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Dan Arborise

Prog Folk

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Dan Arborise Of Tide & Trail album cover
3.69 | 4 ratings | 2 reviews | 25% 5 stars

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Studio Album, released in 2009

Songs / Tracks Listing

1. Another Side of the Sky (3:59)
2. You´ll all Get What´s Coming to You (4:12)
3. She Told Me How to Love Her (4:19)
4. I Life (5:18)
5. Cries (9:30)
6. My Dear (4:30)
7. My Child (5:11)
8. Under Your Spell (7:14)
9. Days Even Years (4:42)
10. Feet in the Sea, Head in the Stars (9:18)

Total time: 58:13

Line-up / Musicians

- Dan Arborise

Releases information

CD Just Music YAO031 (2009) UK

Thanks to clemofnazareth for the addition
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DAN ARBORISE Of Tide & Trail ratings distribution

(4 ratings)
Essential: a masterpiece of progressive rock music(25%)
Excellent addition to any prog rock music collection(50%)
Good, but non-essential (25%)
Collectors/fans only (0%)
Poor. Only for completionists (0%)

DAN ARBORISE Of Tide & Trail reviews

Showing all collaborators reviews and last reviews preview | Show all reviews/ratings

Collaborators/Experts Reviews

Review by kenethlevine
3 stars Of musical polyglot DAN ARBORISE's two albums, this second offering would be of greater significance to prog rock fans, as it is here that he succeeds in wedging his ambient ambitions amidst astute acoustically oriented contemporary folk. Even the more conventional singer songwriter oriented pieces state their business more succinctly, which contrast meaningfully with extended atmospheric jams on guitars treated and otherwise. A case in point is the candid assertiveness of "I Live" followed by the epic "Cries", with its thesis that the wailing of a babe is not much different from that of even a reasonable adult. The deceptively jaunty beginning to "Under Your Spell" eventually yields to ethereal, almost meditative currents as the background effects slowly mount, all propelled by Arborise's velvety vocals. "Days Even Years" is a simpler but no less rewarding folk song with an effect similar to CAT STEVENS' early unadorned work, a la "Mona Bone Jakon" but with more soothing vocals. The closing behemoth plunges with utmost selflessness into the primordial FRIPP-ENO universe and only ushers in lyrics at its endpoint to remind listeners about the agenda that by all rights they may have forgotten. The best material here glistens with hard won lessons, even if they may recede as rhythmically as the tide or the trail of a middle aged hairline. This sophomore effort is worth your reflection, and is pretty adept at inciting it.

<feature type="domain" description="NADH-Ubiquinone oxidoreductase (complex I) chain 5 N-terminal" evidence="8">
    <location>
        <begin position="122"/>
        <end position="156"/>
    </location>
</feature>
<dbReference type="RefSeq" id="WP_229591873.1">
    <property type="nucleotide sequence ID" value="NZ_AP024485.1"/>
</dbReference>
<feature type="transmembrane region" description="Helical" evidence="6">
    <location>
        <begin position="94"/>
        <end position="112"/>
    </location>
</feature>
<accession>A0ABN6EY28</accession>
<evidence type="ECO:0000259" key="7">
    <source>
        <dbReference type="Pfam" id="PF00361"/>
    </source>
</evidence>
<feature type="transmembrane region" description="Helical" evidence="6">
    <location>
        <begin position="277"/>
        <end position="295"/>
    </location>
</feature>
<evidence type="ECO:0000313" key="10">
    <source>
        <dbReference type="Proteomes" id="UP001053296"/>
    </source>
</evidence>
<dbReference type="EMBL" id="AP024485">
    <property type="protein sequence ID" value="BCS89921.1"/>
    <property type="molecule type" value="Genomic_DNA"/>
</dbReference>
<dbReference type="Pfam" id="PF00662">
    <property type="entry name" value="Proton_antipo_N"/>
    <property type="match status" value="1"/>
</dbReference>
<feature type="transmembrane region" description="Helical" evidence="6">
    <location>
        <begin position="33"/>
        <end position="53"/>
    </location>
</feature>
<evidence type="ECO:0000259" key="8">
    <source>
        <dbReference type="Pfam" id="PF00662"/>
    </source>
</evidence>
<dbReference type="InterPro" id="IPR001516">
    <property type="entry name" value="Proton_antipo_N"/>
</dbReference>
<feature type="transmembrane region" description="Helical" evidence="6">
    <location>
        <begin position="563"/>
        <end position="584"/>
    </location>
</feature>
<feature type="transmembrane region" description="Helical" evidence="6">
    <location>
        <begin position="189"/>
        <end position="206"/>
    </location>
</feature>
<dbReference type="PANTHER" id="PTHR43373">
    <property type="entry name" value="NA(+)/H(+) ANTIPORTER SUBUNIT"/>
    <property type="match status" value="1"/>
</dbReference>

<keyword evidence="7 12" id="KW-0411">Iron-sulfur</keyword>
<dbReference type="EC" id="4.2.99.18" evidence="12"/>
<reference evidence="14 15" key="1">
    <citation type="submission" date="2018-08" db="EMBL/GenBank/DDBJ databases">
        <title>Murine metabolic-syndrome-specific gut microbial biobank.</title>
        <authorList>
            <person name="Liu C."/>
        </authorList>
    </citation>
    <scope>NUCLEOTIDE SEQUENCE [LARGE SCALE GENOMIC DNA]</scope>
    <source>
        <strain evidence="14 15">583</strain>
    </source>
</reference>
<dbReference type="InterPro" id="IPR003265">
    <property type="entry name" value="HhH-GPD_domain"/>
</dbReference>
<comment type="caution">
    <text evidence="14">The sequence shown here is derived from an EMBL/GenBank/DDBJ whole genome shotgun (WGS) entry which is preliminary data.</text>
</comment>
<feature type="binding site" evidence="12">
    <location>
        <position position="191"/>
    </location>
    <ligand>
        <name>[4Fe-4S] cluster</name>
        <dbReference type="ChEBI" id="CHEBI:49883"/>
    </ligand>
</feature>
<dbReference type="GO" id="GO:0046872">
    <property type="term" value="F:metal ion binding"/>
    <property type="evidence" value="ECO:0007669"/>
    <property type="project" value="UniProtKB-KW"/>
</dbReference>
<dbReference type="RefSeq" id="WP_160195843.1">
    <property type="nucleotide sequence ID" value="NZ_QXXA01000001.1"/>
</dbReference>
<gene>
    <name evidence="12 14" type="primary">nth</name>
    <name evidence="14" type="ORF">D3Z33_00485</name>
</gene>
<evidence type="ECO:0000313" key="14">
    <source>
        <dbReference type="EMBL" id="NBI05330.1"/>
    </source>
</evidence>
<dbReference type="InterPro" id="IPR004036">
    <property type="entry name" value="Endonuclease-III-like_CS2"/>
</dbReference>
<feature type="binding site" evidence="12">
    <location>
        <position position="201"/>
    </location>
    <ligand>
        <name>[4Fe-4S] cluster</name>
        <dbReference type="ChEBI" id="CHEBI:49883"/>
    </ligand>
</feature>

Latest members reviews

5 stars Dan Arborise is a fantastic guitar player born in Borneo, who grew up in the UK. He claims that the ambient works of Brian Eno and Robert Fripp are a huge influence on his music and aims to make a sort of acoustic ambient music. Bert Jansch's album Rosemary Lane is a good reference. His guitar playi ... (read more)

Report this review (#835666) | Posted by Master of Time | Tuesday, October 9, 2012 | Review Permanlink

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